AU GOP brings Paul to fundraise
AU CRs seek other funds
A libertarian-leaning Republican presidential candidate from Texas may turn out to be the College Republicans' best fundraiser of the fall term.
It cost $10 per person to hear Rep. Ron Paul speak at one of the AU College Republicans' biggest fundraisers of the semester Wednesday evening.
Because of a $450 reduction in funding from the AU Club Council, the College Republicans will be selling T-shirts, bumper stickers, NALGENE bottles and soliciting online donations to make up the difference in funding, according to Will Haun, president of the club and a junior in the School of Public Affairs.
Last year, the AUCC gave the College Republicans $3,500 and reduced that amount this year to $3,050, The Eagle previously reported.
That decision was "very foolish and irresponsible," Haun said.
The College Republicans held 76 events last year and had more than 1,400 campaign hours - more than any other Republican club chapter in D.C., according to Haun.
"To do all that and then say, 'We are going to cut their funding,' is counterproductive," he said. "It is saying that hard work is not going to be rewarded."
The funds allocated to each club change every year, said Kristen Lyon, AUCC chair and a junior in the School of International Service.
The AUCC has seven members - five of whom clubs on campus elect - who collectively decide how to distribute available money to clubs, she said.
In the past, the AUCC usually gave out money based on "gut feeling" but went through every budget to decide funding allocation this year, Lyon said.
"This year was the year of the small clubs," she said. "Yes, we recognize that large clubs need more money, but when we went to crunch numbers, on average we cut whatever they were asking for in food in half."
Half the cover charge for the Ron Paul event went to pay for catered food from Chef Geoff's, while the other half went to the College Republicans, according to Lyon.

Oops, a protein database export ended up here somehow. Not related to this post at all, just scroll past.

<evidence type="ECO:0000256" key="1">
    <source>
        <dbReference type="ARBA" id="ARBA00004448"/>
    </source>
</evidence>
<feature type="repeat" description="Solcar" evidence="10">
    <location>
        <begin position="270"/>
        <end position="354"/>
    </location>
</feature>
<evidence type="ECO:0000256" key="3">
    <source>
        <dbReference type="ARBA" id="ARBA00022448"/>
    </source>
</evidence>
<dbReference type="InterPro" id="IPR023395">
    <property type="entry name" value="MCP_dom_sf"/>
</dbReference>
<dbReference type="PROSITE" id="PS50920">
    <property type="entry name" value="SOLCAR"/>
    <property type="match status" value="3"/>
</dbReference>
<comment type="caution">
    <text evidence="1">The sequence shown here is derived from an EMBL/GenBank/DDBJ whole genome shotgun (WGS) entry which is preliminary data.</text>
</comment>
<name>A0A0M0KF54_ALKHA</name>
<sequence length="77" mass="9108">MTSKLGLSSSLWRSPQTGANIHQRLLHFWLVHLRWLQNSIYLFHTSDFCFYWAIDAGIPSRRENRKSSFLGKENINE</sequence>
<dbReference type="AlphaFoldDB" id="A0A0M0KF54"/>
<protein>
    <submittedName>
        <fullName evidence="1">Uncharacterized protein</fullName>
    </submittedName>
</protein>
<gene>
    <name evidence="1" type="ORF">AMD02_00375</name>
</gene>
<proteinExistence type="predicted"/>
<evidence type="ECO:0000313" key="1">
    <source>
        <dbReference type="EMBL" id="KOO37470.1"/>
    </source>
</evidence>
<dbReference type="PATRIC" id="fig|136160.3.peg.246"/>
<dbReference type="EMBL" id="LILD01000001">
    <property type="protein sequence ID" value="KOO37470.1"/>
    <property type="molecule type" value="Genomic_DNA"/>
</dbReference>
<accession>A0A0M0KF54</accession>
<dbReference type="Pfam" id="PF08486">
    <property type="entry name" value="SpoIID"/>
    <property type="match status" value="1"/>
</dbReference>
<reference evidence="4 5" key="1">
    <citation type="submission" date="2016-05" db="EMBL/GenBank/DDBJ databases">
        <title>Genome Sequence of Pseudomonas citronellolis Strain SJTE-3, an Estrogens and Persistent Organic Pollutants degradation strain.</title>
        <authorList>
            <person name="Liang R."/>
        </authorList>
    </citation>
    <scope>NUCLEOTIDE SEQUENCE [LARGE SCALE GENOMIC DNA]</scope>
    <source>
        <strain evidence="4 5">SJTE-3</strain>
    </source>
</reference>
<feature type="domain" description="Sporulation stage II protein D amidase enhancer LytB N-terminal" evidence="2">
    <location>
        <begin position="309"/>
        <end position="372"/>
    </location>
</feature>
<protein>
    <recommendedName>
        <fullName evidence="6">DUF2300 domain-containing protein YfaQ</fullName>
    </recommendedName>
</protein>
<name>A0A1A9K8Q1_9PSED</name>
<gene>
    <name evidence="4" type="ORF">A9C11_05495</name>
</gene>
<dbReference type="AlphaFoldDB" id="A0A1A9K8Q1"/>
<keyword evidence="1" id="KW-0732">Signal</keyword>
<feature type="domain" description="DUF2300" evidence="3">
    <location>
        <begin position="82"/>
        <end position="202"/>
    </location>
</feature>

Prior to the event, Paul had to sign an agreement stating he would not talk about his political campaign and would instead talk about the conservative movement, said Leon Thomas, program advisor for Student Acitivities.
"AU has the 501(c)(3) status, and in order to keep that status, they cannot support any political candidate," Lyon said.
Section 501(c)(3) of the U.S. Internal Revenue Code describes which nonprofit organizations can claim to be exempted from paying federal income taxes and the rules those organizations have to follow, according to the Internal Revenue Service's Web site.
AU has two additional rules for fundraising events. There can be no gambling and no alcohol, except at graduate club events. A different process covers the rules governing graduate club events, she said.
Activities held for students should be free of cost, said Carolyn Kunst, a sophomore in SPA.
"I'm the fundraiser for the crew team, and I don't think [the AUCC] have a good system of dealing out money to anyone, and I think it is unfortunate," she said. "It's a disservice to American students because it should be free for them to go to events - they shouldn't have to pay."
Political groups on campus should get a fair amount of funding because of AU's proximity to D.C., said Stacy McShane, a sophomore in SPA.
"I think especially at American, the College Republicans and the College Democrats should be getting a good amount of the funds because that's what kids come here for," she said. "Especially since we went down in the politically active school ranking, they should get a lot of funding"